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Management of an elderly patient with traumatic brain injury: A case study.

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Running head: Case Study MANAGEMENT OF AN ELDERLY PATIENT WITH TRAUMATIC BRAIN INJURY: A CASE STUDY BY RIMA KADDOURA AMERICAN UNIVERSITY OF BEIRUT "No head injury is so serious that it should be despaired of nor so trivial that it can be ignored."(The Hippocratic aphorism). The ancient Greek physician, Hippocrates, first discussed cerebrovascular injuries 2400 years ago. He described them as the onset of sudden paralysis.800 years later; this sudden onset of paralysis was termed apoplexy. During this time, the Swiss pathologist Johann Jakob Wepfer discovered that apoplexy (i.e. cerebrovascular injury) was caused by a disturbance in the blood supply to the brain. Traumatic brain injury causes more than 80,000 emergency department visit in the elderly population (aged 65 years or older) each year (Gangavati et al., 2009). While motor vehicle accidents are the leading cause of traumatic brain injury (TBI) in the younger population (Susman et al., 2002), studies have concluded to other findings for the older population. More than 50% of TBI in the elderly are due to fall-related injuries, while this population constitutes 20% of all TBIs (Yap, & Chua, 2008). These numbers are especially important when considering the fact that the population aged 65 years or older is constantly growing (Susman et al., 2002). With this change in the population's demographics, the number of fall-related TBIs is expected to increase. In addition, this population has several risk factors that predispose them to TBI such as: muscle weakness, impaired balance (Yap, & Chua, 2008), anticoagulant use (Gangavati et al., 2009), comorbid conditions, and age related physiological changes. ...read more.


When dealing with a patient with TBI, it is important to remember that the consequences do not only include those of a primary injury but of a secondary insult as well. Primary brain injury Primary brain injury is the result of the direct impact. The blunt force that occurs (when someone falls down the stairs and hits his head for example) causes a disruption in the cerebral tissue and the brain's vascular supply. For a detailed explanation of this type of injury refer to figure 1. The movement of the brain inside the skull and the resulting injury is termed coup contrecoup. Coup refers to the area of the direct impact against the object, whether contrecoup refers to the area of the impact of the brain against the skull as a result of movement (Sise, 2001). This process leads to contusion which is accompanied with bruising and hemorrhage into the brain tissue (This was obvious on the first CT that was performed to the patient upon admission). Acute subdural hematoma When the surface vessels of the brain are torn as a result of an injury that involves contusion and laceration, subdural hematoma develops. Acute subdural hematoma is defined as the accumulation of blood between the dura and the brain within 48 hours of an injury (Reddy, 2006). An immediate CT scan and blood studies are ordered for diagnosing subdural hematoma. ...read more.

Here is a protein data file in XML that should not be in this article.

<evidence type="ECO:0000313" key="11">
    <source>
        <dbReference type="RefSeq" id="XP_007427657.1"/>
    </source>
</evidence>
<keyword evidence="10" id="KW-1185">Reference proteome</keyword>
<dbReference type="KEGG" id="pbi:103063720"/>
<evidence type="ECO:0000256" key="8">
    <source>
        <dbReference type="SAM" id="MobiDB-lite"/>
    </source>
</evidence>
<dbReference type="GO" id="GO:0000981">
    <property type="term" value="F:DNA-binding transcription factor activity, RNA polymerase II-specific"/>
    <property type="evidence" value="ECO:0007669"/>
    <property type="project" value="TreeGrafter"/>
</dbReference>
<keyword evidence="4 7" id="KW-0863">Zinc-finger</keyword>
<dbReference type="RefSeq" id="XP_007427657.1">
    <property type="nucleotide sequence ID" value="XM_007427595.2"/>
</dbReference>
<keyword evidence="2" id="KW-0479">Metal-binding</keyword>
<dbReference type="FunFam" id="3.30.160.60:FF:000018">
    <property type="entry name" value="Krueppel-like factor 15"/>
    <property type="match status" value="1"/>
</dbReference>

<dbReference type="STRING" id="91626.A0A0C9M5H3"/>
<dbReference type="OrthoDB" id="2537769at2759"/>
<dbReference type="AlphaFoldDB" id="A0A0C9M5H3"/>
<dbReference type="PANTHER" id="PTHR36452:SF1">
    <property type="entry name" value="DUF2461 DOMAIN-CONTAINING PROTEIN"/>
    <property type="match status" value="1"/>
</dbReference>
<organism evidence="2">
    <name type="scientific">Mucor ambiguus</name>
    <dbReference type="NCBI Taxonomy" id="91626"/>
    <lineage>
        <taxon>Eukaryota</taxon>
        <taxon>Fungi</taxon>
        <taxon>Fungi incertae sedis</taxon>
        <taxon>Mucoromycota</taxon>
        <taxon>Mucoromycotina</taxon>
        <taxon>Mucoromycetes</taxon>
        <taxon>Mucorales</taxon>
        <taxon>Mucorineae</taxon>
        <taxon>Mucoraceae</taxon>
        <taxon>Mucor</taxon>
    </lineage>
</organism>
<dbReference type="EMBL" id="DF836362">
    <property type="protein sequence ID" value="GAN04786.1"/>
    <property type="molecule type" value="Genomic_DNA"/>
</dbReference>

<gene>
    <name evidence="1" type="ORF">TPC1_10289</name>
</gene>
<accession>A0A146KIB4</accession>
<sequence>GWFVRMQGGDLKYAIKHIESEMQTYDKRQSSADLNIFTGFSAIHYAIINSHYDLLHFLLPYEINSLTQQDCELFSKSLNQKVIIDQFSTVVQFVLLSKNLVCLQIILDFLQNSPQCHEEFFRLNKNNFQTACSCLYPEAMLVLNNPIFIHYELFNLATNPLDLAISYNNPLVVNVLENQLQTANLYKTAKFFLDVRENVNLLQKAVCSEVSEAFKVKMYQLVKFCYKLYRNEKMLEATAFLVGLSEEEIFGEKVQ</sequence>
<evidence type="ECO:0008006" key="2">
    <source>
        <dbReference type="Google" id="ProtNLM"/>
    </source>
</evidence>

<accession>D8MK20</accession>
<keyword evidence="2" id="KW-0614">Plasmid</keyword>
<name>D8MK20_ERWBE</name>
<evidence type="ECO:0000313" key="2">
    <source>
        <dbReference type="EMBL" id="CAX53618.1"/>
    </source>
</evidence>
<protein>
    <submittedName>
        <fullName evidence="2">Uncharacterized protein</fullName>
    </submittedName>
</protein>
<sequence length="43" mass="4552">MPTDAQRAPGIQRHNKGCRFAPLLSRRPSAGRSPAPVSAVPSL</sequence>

In addition, it has been proven that when decreasing ICP, better management would result if it is coupled with ICP monitoring (knowing that the upper threshold of ICP is 20-25 mm Hg). > Feeding should be initiated by a maximum of 1 week following injury (Early nutritional support has been found to improve outcome). > Seizure prophylaxis is not beneficial if it is started more than 1 week after the injury. > Steroids are not recommended in the management of TBI Special considerations and conclusion After comparing these findings with the care that the patient received, it may be noted that his care followed nursing and medical research (although not to a full extent). He underwent a craniectomy with evacuation of subdural hematoma; anticonvulsants (Epanutin) were introduced since his first day of admission to prevent seizures, and feeding was initiated five days after admission. In addition, the patient was receiving Mannitol, and not hypertonic saline, with his osmolality observed. He also received gastric ulcer prophylaxis, DVT prophylaxis, and his head of bed was elevated above 30�. The patient's management however did not follow recommendations in terms of ICP monitoring. His ICP in fact was not monitored. In conclusion, with the management of TBI being multifaceted and requiring the input of all the members of the healthcare team, standardized clinical pathways and unified guidelines may be recommended. By coordinating patient care and management, they would therefore improve care and eventually lead to a better outcome. Appendix A Figure 1. The pathophysiological process of primary brain injury A.B. Figure 2. Illustration of intracranial hemorrhage. A.Intracerebral hemorrhage. B. ...read more.

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